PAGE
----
Sampling Site Selection

Once the initial layout has been developed for an air quality monitoring system, specific sampling sites must be located as close as practical to the ideal locations. The major considerations are the lack of obstruction from local interferences and the adequacy of the site to represent the air mass, accessibility, and security.

Local interferences cause major disruptions to air quality sensor sites. A sampler inlet placed at a sheltered interior corner of a building is not recommended because of poor air motion. Tall buildings or trees immediately adjacent to the sampling site can also invalidate most readings.

The selection of sampling sites in urban areas is complicated by the canyon effect of streets and the high den sity of pollutants, both gaseous and particulate, at street level. In order for the data to represent the air mass sampled, environmental engineers must again review the purpose of the study. If the data are collected to determine areawide pollutant averages, the sampler inlet might best be located in a city park, vacant lot, or other open area. If this location is not possible, the sampler inlet could be at the roof level of a one- or two-story building so that street-level effects are minimized. On the other hand, if the physiological impact of air pollutants is a prime consideration, the samplers should be at or near the breathing level of the people exposed. As a general rule, an elevation of 3 to 6 m above the ground is an optimum elevation.

The sampling site location can be different for the same pollutant depending on the purpose of the sampling. Carbon monoxide sampling is an example. The federally promulgated air quality standards for carbon monoxide include both an 8-hr and a 1-hr concentration limit. Maximum 1-hr concentrations are likely to be found in a high-traffic density, center-city location. People are not ordinarily exposed to these concentrations for 8-hr periods. When sampling for comparison with the 1-hr standard, the environmental engineer should locate the sensor within about 20 ft of a major traffic intersection. When sampling for comparison with the 8-hr standard, the engineer should locate the sensor near a major thoroughfare in either the center-city area or in the suburban area with the sampler less than 50 ft from the intersection. The reason for two different sampling site locations is to be consistent with the physiological effects of carbon monoxide exposure and the living pattern of most of the population. If only one site can be selected, the location described for the 8-hr averaging time is recommended.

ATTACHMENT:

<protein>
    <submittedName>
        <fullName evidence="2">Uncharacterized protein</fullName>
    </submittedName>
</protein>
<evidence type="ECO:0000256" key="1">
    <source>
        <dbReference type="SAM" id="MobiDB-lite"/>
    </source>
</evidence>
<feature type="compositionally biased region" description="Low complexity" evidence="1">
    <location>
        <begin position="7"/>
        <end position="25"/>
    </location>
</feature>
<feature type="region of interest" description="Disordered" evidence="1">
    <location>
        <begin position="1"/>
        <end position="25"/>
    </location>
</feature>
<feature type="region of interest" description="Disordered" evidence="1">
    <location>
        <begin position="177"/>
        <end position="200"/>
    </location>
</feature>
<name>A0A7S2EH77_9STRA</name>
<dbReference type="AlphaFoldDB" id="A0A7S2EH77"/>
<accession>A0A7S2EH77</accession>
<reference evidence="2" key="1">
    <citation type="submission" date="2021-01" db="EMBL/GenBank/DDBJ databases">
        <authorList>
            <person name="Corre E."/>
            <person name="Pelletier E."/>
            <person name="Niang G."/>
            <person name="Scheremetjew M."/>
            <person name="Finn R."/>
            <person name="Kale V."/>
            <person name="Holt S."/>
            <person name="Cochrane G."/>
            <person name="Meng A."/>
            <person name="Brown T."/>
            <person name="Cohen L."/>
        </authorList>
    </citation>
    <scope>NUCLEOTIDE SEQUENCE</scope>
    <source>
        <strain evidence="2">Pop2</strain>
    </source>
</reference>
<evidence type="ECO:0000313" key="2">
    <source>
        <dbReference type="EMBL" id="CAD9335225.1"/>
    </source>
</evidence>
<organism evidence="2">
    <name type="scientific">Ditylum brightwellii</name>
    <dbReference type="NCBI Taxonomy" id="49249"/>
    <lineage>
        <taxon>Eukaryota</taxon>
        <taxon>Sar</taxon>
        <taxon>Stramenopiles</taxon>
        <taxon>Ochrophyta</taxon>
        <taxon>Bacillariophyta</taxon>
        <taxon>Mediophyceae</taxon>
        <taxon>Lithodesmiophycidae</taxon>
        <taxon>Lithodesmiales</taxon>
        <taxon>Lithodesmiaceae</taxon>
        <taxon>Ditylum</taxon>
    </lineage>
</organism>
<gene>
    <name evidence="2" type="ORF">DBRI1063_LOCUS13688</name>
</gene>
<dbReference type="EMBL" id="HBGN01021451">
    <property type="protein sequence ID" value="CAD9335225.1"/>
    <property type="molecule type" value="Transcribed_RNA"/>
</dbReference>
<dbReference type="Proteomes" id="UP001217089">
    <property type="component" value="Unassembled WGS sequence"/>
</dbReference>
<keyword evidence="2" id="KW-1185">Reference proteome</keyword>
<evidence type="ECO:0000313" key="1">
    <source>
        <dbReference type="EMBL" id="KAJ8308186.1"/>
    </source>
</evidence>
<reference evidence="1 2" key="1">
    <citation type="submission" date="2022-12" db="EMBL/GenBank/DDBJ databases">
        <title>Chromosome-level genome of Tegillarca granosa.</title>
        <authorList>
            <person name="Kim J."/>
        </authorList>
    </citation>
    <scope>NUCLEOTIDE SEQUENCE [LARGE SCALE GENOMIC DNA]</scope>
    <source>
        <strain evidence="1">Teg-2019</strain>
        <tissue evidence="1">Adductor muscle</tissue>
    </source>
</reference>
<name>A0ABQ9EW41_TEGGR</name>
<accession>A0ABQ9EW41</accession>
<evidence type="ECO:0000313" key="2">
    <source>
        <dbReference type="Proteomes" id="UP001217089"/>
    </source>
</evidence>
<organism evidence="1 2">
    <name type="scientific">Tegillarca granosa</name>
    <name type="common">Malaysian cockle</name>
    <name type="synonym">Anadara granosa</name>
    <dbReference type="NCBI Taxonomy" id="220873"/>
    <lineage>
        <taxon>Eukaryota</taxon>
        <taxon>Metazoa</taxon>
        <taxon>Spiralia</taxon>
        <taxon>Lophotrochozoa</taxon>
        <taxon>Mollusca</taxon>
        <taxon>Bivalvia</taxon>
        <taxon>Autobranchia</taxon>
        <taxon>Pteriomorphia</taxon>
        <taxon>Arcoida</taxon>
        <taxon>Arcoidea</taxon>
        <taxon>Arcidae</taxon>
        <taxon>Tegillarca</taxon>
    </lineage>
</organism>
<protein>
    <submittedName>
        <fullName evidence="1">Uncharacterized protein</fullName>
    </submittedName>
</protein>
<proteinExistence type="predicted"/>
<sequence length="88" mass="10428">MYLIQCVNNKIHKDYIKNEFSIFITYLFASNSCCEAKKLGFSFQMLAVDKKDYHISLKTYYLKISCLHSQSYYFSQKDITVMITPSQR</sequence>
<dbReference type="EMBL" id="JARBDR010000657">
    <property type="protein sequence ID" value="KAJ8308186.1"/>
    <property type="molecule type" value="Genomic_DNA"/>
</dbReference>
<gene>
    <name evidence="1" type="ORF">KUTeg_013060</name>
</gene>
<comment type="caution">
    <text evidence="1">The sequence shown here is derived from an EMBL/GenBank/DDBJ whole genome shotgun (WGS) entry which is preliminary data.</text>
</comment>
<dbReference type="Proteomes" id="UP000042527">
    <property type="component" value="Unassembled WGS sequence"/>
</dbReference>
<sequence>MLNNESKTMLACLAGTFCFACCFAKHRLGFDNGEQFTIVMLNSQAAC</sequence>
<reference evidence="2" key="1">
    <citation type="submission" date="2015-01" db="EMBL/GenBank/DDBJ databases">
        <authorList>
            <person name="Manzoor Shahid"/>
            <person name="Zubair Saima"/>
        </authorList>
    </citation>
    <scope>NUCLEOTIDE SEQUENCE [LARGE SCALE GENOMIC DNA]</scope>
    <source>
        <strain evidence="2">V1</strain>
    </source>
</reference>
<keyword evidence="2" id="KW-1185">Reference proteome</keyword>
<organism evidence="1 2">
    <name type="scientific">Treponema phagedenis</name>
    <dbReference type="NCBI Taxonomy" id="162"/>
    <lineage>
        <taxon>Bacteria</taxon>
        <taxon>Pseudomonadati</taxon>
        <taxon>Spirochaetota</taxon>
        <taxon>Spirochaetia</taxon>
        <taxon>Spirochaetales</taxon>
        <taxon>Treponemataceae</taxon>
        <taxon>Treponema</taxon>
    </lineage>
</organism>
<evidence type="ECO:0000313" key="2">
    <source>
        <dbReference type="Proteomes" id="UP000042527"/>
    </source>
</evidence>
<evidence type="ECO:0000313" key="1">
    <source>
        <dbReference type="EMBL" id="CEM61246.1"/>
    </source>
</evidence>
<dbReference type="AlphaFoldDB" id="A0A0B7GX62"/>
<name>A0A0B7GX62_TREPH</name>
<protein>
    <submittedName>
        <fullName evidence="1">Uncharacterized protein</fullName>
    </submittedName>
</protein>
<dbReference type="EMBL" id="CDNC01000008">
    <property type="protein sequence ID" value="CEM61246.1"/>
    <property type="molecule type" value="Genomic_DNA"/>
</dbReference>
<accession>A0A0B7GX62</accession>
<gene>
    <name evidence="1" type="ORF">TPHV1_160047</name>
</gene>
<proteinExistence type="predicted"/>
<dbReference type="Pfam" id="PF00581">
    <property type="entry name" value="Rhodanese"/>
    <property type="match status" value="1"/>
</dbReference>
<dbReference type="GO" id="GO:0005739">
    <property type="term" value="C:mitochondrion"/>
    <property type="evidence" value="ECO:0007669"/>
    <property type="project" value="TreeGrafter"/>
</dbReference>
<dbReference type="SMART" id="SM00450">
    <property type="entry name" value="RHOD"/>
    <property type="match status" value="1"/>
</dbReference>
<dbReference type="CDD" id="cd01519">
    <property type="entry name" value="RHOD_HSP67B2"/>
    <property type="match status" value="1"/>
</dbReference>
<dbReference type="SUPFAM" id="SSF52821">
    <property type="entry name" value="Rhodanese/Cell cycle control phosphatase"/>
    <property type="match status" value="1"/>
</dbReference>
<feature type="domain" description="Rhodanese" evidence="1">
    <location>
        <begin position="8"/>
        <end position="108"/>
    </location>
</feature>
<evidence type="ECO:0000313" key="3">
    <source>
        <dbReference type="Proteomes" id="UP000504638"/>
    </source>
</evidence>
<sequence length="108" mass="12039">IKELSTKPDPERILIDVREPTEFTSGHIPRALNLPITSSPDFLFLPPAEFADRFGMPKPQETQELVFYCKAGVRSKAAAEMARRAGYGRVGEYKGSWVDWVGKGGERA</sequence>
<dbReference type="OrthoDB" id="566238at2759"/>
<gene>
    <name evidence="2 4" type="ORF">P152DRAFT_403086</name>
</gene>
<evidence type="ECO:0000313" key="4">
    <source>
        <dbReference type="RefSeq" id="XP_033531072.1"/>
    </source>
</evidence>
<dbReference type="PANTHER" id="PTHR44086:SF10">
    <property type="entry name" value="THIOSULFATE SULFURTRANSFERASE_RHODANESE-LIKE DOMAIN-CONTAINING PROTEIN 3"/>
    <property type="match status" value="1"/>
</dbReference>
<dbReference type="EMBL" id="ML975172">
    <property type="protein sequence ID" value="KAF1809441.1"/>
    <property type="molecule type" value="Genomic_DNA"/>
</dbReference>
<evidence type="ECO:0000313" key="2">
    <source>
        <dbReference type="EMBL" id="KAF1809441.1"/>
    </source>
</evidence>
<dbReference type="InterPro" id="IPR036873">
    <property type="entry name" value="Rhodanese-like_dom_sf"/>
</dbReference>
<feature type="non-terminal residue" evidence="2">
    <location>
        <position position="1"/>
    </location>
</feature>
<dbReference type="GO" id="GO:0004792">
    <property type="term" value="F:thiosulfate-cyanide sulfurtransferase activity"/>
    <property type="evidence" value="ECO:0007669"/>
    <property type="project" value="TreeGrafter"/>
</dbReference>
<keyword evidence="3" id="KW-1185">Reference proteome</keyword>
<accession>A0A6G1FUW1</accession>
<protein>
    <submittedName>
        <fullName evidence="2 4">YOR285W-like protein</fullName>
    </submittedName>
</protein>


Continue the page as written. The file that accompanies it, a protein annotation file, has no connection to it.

When the sampling instruments are located inside a building and an air sample is drawn in from the outside, using a sampling pipe with a small blower is advantageous to bring outside air to the instrument inlets. This technique improves sampler line response time. An air velocity of approximately 700 ft per min in the pipe balances problems of gravitational and inertial deposition of particulate matter when particulates are sampled.

The sampling site should be accessible to operation and maintenance personnel. Since most air pollution monitoring sites are unattended much of the time, sample site security is a real consideration; the risk of vandalism is high in many areas.

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